Back & Forth Entrelac Part 2: Foundation Triangles

A few weeks have flown by since I started talking about Entrelac and the knitting/crochet collaboration with Wink from A Creative Being, in which we are both making an Entrelac project with the same yarn - one knit and one crochet. My apologies for the unexpected delay, which was mostly due to childhood bugs and lurgies clashing with various deadlines. I'm delighted to be back to the topic today for a practical instalment, which comes in the form of a picture tutorial.

Entrelac tutorial part 1 - foundation triangles

Unless your item is intended to have a jagged edge, you need to start an Entrelac project by constructing the foundation triangles. If you recall the pictures in the first post, these triangles are the base upon which the left- and right-leaning sections are worked.

Entrelac tutorial supplies
For the actual project I'm using 100g/350m pure wool yarn (pictured, it's the same as this one but in a different shade) and 4mm circular needles (60 cm long) as this is going to be a cowl. For the step-by-step photos I've used a different yarn which has a clearer stitch definition so it's easier for you to see exactly what to do. If you're knitting along with me, a yarn with a graduated colour will work well, or you could change to a different colour for each of the tutorials.

As I mentioned previously, Entrelac is a technique which is particularly suited to what I call "knitting backwards", which is knitting back-and-forth across rows,  as there are just a few stitches to knit before turning the work. I don't know about you, but I find constant turning terribly tedious, and it disrupts what might otherwise be relaxing knitting, which happens to be my favourite kind. Since learning to knit backwards (back-and-forth) I've been amazed at how many projects it's been useful for - it's also helpful for teaching left-handed people to knit. I'm determined to champion it as an essential skill for knitters.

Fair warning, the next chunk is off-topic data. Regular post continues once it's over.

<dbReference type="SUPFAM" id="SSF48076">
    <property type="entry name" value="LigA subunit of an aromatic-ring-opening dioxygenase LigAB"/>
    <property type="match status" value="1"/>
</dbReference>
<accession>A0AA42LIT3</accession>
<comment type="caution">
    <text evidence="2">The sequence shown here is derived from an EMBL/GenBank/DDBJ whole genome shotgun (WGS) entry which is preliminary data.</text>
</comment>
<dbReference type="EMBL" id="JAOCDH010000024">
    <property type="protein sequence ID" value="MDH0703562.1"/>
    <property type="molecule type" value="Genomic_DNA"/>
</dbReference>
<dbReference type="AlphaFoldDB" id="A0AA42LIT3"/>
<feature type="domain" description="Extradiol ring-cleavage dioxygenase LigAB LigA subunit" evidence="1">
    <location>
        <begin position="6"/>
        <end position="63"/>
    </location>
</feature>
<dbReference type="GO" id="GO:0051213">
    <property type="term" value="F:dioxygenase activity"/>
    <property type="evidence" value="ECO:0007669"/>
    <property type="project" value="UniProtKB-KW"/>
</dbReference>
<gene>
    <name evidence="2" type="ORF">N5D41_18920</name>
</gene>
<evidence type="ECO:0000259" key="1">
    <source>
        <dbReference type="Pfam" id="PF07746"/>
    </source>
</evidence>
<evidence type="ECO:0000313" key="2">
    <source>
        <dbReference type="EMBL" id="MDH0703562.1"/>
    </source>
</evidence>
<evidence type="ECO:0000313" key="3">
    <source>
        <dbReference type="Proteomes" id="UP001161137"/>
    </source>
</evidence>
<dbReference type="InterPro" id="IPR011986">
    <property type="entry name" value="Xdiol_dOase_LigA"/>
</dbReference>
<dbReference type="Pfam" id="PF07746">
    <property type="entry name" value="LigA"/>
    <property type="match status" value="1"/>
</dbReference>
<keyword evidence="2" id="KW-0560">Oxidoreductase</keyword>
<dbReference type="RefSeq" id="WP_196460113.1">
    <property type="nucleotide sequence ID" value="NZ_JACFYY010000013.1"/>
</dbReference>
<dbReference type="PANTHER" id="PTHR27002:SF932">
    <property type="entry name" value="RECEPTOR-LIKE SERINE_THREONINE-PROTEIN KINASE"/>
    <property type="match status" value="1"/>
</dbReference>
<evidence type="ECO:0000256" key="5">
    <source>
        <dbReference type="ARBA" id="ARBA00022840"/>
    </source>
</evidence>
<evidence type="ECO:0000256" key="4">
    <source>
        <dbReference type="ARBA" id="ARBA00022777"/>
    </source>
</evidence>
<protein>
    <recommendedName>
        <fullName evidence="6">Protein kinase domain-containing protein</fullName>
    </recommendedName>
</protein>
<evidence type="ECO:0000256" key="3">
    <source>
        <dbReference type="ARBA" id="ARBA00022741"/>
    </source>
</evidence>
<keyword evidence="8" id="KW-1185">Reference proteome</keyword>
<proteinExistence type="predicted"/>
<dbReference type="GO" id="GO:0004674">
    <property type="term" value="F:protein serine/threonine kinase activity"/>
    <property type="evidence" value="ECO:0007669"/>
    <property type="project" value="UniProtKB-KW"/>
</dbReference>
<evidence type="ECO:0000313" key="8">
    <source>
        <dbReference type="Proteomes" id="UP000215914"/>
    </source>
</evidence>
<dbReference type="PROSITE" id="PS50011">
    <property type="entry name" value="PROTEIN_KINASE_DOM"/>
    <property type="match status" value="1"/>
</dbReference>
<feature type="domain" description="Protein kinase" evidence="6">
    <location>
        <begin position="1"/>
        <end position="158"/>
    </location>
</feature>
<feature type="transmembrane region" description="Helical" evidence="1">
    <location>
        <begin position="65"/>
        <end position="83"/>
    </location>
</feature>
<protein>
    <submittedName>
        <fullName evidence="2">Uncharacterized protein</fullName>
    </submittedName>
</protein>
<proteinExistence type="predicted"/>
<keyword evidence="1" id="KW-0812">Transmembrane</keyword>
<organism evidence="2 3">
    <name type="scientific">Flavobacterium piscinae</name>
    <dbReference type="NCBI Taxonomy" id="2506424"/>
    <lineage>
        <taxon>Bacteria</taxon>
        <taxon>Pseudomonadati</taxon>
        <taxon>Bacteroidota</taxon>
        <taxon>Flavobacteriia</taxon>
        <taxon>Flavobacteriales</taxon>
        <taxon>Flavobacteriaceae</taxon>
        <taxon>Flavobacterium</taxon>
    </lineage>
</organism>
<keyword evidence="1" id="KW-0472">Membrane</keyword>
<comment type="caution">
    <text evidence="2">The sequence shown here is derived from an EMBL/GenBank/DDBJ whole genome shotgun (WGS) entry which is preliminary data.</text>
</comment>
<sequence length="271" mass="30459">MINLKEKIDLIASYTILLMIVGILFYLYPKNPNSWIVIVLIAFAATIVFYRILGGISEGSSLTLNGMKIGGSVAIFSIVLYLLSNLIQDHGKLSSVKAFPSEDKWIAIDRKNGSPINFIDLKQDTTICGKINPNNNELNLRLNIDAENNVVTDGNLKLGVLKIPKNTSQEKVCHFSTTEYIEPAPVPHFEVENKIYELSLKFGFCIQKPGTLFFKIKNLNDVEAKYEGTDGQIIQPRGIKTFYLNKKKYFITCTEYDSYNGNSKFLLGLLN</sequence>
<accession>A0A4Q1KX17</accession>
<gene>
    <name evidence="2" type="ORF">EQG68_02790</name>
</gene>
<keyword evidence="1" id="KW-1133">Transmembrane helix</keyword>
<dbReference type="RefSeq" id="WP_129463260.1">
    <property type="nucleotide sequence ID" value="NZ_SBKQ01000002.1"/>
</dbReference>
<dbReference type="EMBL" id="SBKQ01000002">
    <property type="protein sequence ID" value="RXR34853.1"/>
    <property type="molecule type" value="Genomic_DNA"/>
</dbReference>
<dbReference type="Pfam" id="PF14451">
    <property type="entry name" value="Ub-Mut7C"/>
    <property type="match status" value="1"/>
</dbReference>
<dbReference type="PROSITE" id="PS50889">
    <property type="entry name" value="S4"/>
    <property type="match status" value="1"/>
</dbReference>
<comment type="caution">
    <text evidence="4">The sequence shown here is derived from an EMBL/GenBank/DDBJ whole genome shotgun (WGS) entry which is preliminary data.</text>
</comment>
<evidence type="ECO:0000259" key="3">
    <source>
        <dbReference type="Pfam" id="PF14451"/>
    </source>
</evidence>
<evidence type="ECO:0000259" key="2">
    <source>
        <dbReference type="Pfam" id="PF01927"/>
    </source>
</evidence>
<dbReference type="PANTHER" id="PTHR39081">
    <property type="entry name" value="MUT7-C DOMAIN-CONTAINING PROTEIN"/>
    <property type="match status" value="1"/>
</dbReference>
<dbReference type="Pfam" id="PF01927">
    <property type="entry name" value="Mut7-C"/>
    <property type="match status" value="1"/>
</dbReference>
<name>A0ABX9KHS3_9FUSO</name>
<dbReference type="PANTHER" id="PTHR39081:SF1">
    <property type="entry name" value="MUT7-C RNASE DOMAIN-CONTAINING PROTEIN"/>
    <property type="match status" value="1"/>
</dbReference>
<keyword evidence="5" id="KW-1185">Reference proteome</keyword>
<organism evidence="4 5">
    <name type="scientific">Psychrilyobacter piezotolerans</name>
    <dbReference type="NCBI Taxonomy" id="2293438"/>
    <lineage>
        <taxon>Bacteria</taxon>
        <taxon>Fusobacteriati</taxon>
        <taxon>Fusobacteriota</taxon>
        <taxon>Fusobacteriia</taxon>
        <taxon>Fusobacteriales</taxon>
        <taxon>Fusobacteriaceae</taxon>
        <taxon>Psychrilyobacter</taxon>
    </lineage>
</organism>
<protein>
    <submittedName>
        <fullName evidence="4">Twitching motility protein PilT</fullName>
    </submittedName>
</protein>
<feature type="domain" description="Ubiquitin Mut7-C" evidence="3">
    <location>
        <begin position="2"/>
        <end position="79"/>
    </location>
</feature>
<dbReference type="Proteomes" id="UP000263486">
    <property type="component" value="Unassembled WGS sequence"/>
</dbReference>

Knitting backwards
Click to view the "Knitting Backwards" tutorial
So this tutorial uses 'backwards knitting' or 'knitting back-and-forth-without-turning' which simply means working a purl stitch from the right needle to the left needle, while the right side of the work is facing you. It is very easy to do... once you get your head around it. If you are knitting along, you'll be proficient well before the end of this project.

I posted a step-by-step tutorial already and you might like to work through that before continuing, if this technique is completely new to you.

In the following instructions you'll find abbreviations for backwards knitting. (If you'd prefer to try Entrelac without backwards knitting, turn and purl at the appropriate points.) Here's how the abbreviations translate:
  • F = Work the front or the right side (RS) of the work
  • B = Work the back (backwards knitting) - if you were turning to purl you'd be working the wrong side (WS) of the work
  • W = work the number of stitches indicated using 'backwards knitting' - if you were turning to purl, it would say P
  • Change direction = if you were turning the work to purl, you'd do so here, but by keeping the RS facing, you're simply changing the direction of your knitting
Note: I'm using 150 stitches for my cowl, and will be working with blocks of 10 stitches. You may prefer to practice by making a swatch which has less stitches, if so use a multiple of ten.
  • Cast on 150 stitches
  • 1. (F) K2, change direction
  • 2. (B) W2, change direction
  • 3. (F) K3, change direction
  • 4. (B) W3, change direction
The arrows show the direction of knitting, and the RS is always facing

Back and forth Entrelac tutorial - base triangles

Continue in this way, knitting one stitch more on each F row, until there are 10 stitches on the right needle (picture 7) and then do not change direction. The first triangle is completed. Repeat the process until the row is complete.

Back and forth Entrelac tutorial - base triangles

In pictures 7 and 8 you can see that the first 10 stitches are left on the right needle, while the process begins again with step 1. I've done this across all 150 stitches of my cowl and am ready to move onto the next step.

In the next tutorial (after the holidays), I'll talk about the main difference between knitting Entrelac 'flat' and 'in-the-round', and will join the stitches to knit the first set of right-leaning rectangles.

Click here to see all the posts in this series - there are links to other resources at the bottom of the last post if you can't wait to get on with the next step. 

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